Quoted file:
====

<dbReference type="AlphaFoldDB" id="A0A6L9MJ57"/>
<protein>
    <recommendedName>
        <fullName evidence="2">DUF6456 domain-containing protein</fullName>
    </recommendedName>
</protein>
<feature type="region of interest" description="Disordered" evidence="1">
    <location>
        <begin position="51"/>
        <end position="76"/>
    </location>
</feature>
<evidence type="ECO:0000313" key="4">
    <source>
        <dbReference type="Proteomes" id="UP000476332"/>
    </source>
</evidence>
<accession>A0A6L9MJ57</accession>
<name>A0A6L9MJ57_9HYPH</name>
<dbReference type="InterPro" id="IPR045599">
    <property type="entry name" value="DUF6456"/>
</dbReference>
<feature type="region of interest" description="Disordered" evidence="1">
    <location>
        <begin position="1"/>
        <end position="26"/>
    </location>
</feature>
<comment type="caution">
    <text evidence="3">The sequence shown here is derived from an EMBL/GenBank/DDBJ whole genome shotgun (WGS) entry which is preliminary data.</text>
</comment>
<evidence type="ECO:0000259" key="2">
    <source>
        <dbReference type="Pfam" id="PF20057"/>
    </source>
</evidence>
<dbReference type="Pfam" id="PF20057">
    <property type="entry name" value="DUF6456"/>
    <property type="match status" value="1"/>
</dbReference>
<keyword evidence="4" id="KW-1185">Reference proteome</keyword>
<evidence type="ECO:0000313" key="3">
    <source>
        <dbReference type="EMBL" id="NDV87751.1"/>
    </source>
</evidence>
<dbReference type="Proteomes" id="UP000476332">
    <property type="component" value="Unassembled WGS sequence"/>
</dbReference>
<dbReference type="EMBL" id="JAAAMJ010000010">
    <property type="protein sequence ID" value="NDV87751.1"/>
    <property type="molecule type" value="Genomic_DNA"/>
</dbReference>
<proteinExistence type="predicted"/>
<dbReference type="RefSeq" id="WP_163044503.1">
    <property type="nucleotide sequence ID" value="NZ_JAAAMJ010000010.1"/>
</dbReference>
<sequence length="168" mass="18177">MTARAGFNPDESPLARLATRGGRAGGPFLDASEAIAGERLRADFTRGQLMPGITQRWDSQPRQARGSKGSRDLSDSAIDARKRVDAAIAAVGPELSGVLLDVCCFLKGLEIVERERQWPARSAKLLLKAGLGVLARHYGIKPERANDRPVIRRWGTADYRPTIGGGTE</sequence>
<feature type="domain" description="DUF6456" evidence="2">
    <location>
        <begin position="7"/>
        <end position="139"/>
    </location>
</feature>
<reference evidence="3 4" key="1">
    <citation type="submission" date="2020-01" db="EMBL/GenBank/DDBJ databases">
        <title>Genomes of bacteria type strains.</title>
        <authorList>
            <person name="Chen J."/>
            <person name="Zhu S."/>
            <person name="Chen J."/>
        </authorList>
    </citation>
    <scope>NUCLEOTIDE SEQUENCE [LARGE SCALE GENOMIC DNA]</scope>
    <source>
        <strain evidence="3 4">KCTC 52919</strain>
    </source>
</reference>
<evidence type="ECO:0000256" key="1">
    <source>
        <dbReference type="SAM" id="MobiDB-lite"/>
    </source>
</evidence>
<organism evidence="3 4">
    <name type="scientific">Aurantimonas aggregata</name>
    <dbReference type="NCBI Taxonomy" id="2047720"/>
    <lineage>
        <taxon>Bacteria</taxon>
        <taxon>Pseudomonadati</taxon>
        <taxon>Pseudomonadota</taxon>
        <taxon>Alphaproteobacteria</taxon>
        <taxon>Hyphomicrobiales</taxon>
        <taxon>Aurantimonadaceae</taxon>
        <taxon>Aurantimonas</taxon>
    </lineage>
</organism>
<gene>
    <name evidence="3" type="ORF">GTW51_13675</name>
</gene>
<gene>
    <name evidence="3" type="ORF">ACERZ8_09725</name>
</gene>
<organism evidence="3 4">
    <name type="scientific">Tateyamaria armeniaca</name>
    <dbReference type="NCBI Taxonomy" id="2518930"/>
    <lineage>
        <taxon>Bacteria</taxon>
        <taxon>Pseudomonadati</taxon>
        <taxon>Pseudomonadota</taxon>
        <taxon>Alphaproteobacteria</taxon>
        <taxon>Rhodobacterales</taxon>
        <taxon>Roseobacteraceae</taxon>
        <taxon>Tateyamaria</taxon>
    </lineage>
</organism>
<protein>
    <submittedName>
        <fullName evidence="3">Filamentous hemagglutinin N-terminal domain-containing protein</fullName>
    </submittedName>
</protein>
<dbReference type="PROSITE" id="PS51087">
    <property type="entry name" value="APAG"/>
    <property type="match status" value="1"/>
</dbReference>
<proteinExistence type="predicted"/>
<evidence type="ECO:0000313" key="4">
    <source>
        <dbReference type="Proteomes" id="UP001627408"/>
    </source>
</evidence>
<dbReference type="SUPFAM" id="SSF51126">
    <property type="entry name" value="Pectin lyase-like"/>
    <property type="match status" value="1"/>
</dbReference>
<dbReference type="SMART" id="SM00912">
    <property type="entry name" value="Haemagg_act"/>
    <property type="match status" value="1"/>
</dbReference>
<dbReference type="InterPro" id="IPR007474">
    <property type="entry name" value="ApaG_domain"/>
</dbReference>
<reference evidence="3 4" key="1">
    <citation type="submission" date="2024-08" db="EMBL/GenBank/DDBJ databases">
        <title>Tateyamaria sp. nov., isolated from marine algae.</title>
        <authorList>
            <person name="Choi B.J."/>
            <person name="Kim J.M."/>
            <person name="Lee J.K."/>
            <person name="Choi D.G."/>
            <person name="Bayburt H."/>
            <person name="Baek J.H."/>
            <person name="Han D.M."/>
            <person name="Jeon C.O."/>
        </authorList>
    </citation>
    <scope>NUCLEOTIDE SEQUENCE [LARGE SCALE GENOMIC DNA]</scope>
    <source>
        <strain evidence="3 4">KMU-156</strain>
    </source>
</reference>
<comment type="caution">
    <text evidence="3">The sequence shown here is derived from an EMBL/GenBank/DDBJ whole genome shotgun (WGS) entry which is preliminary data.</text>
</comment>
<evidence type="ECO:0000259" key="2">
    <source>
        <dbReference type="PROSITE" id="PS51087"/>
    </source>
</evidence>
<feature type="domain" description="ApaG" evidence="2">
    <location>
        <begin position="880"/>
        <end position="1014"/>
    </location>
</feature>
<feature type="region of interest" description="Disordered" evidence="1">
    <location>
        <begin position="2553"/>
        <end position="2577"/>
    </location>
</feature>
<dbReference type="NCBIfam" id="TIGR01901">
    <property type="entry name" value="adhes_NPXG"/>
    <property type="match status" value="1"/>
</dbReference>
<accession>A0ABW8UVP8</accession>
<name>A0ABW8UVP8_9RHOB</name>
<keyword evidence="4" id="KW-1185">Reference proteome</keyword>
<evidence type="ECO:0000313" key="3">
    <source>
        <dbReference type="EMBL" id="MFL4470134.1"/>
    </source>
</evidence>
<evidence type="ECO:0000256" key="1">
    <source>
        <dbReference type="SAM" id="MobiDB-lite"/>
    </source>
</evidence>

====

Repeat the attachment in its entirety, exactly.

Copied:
<dbReference type="AlphaFoldDB" id="A0A6L9MJ57"/>
<protein>
    <recommendedName>
        <fullName evidence="2">DUF6456 domain-containing protein</fullName>
    </recommendedName>
</protein>
<feature type="region of interest" description="Disordered" evidence="1">
    <location>
        <begin position="51"/>
        <end position="76"/>
    </location>
</feature>
<evidence type="ECO:0000313" key="4">
    <source>
        <dbReference type="Proteomes" id="UP000476332"/>
    </source>
</evidence>
<accession>A0A6L9MJ57</accession>
<name>A0A6L9MJ57_9HYPH</name>
<dbReference type="InterPro" id="IPR045599">
    <property type="entry name" value="DUF6456"/>
</dbReference>
<feature type="region of interest" description="Disordered" evidence="1">
    <location>
        <begin position="1"/>
        <end position="26"/>
    </location>
</feature>
<comment type="caution">
    <text evidence="3">The sequence shown here is derived from an EMBL/GenBank/DDBJ whole genome shotgun (WGS) entry which is preliminary data.</text>
</comment>
<evidence type="ECO:0000259" key="2">
    <source>
        <dbReference type="Pfam" id="PF20057"/>
    </source>
</evidence>
<dbReference type="Pfam" id="PF20057">
    <property type="entry name" value="DUF6456"/>
    <property type="match status" value="1"/>
</dbReference>
<keyword evidence="4" id="KW-1185">Reference proteome</keyword>
<evidence type="ECO:0000313" key="3">
    <source>
        <dbReference type="EMBL" id="NDV87751.1"/>
    </source>
</evidence>
<dbReference type="Proteomes" id="UP000476332">
    <property type="component" value="Unassembled WGS sequence"/>
</dbReference>
<dbReference type="EMBL" id="JAAAMJ010000010">
    <property type="protein sequence ID" value="NDV87751.1"/>
    <property type="molecule type" value="Genomic_DNA"/>
</dbReference>
<proteinExistence type="predicted"/>
<dbReference type="RefSeq" id="WP_163044503.1">
    <property type="nucleotide sequence ID" value="NZ_JAAAMJ010000010.1"/>
</dbReference>
<sequence length="168" mass="18177">MTARAGFNPDESPLARLATRGGRAGGPFLDASEAIAGERLRADFTRGQLMPGITQRWDSQPRQARGSKGSRDLSDSAIDARKRVDAAIAAVGPELSGVLLDVCCFLKGLEIVERERQWPARSAKLLLKAGLGVLARHYGIKPERANDRPVIRRWGTADYRPTIGGGTE</sequence>
<feature type="domain" description="DUF6456" evidence="2">
    <location>
        <begin position="7"/>
        <end position="139"/>
    </location>
</feature>
<reference evidence="3 4" key="1">
    <citation type="submission" date="2020-01" db="EMBL/GenBank/DDBJ databases">
        <title>Genomes of bacteria type strains.</title>
        <authorList>
            <person name="Chen J."/>
            <person name="Zhu S."/>
            <person name="Chen J."/>
        </authorList>
    </citation>
    <scope>NUCLEOTIDE SEQUENCE [LARGE SCALE GENOMIC DNA]</scope>
    <source>
        <strain evidence="3 4">KCTC 52919</strain>
    </source>
</reference>
<evidence type="ECO:0000256" key="1">
    <source>
        <dbReference type="SAM" id="MobiDB-lite"/>
    </source>
</evidence>
<organism evidence="3 4">
    <name type="scientific">Aurantimonas aggregata</name>
    <dbReference type="NCBI Taxonomy" id="2047720"/>
    <lineage>
        <taxon>Bacteria</taxon>
        <taxon>Pseudomonadati</taxon>
        <taxon>Pseudomonadota</taxon>
        <taxon>Alphaproteobacteria</taxon>
        <taxon>Hyphomicrobiales</taxon>
        <taxon>Aurantimonadaceae</taxon>
        <taxon>Aurantimonas</taxon>
    </lineage>
</organism>
<gene>
    <name evidence="3" type="ORF">GTW51_13675</name>
</gene>
<gene>
    <name evidence="3" type="ORF">ACERZ8_09725</name>
</gene>
<organism evidence="3 4">
    <name type="scientific">Tateyamaria armeniaca</name>
    <dbReference type="NCBI Taxonomy" id="2518930"/>
    <lineage>
        <taxon>Bacteria</taxon>
        <taxon>Pseudomonadati</taxon>
        <taxon>Pseudomonadota</taxon>
        <taxon>Alphaproteobacteria</taxon>
        <taxon>Rhodobacterales</taxon>
        <taxon>Roseobacteraceae</taxon>
        <taxon>Tateyamaria</taxon>
    </lineage>
</organism>
<protein>
    <submittedName>
        <fullName evidence="3">Filamentous hemagglutinin N-terminal domain-containing protein</fullName>
    </submittedName>
</protein>
<dbReference type="PROSITE" id="PS51087">
    <property type="entry name" value="APAG"/>
    <property type="match status" value="1"/>
</dbReference>
<proteinExistence type="predicted"/>
<evidence type="ECO:0000313" key="4">
    <source>
        <dbReference type="Proteomes" id="UP001627408"/>
    </source>
</evidence>
<dbReference type="SUPFAM" id="SSF51126">
    <property type="entry name" value="Pectin lyase-like"/>
    <property type="match status" value="1"/>
</dbReference>
<dbReference type="SMART" id="SM00912">
    <property type="entry name" value="Haemagg_act"/>
    <property type="match status" value="1"/>
</dbReference>
<dbReference type="InterPro" id="IPR007474">
    <property type="entry name" value="ApaG_domain"/>
</dbReference>
<reference evidence="3 4" key="1">
    <citation type="submission" date="2024-08" db="EMBL/GenBank/DDBJ databases">
        <title>Tateyamaria sp. nov., isolated from marine algae.</title>
        <authorList>
            <person name="Choi B.J."/>
            <person name="Kim J.M."/>
            <person name="Lee J.K."/>
            <person name="Choi D.G."/>
            <person name="Bayburt H."/>
            <person name="Baek J.H."/>
            <person name="Han D.M."/>
            <person name="Jeon C.O."/>
        </authorList>
    </citation>
    <scope>NUCLEOTIDE SEQUENCE [LARGE SCALE GENOMIC DNA]</scope>
    <source>
        <strain evidence="3 4">KMU-156</strain>
    </source>
</reference>
<comment type="caution">
    <text evidence="3">The sequence shown here is derived from an EMBL/GenBank/DDBJ whole genome shotgun (WGS) entry which is preliminary data.</text>
</comment>
<evidence type="ECO:0000259" key="2">
    <source>
        <dbReference type="PROSITE" id="PS51087"/>
    </source>
</evidence>
<feature type="domain" description="ApaG" evidence="2">
    <location>
        <begin position="880"/>
        <end position="1014"/>
    </location>
</feature>
<feature type="region of interest" description="Disordered" evidence="1">
    <location>
        <begin position="2553"/>
        <end position="2577"/>
    </location>
</feature>
<dbReference type="NCBIfam" id="TIGR01901">
    <property type="entry name" value="adhes_NPXG"/>
    <property type="match status" value="1"/>
</dbReference>
<accession>A0ABW8UVP8</accession>
<name>A0ABW8UVP8_9RHOB</name>
<keyword evidence="4" id="KW-1185">Reference proteome</keyword>
<evidence type="ECO:0000313" key="3">
    <source>
        <dbReference type="EMBL" id="MFL4470134.1"/>
    </source>
</evidence>
<evidence type="ECO:0000256" key="1">
    <source>
        <dbReference type="SAM" id="MobiDB-lite"/>
    </source>
</evidence>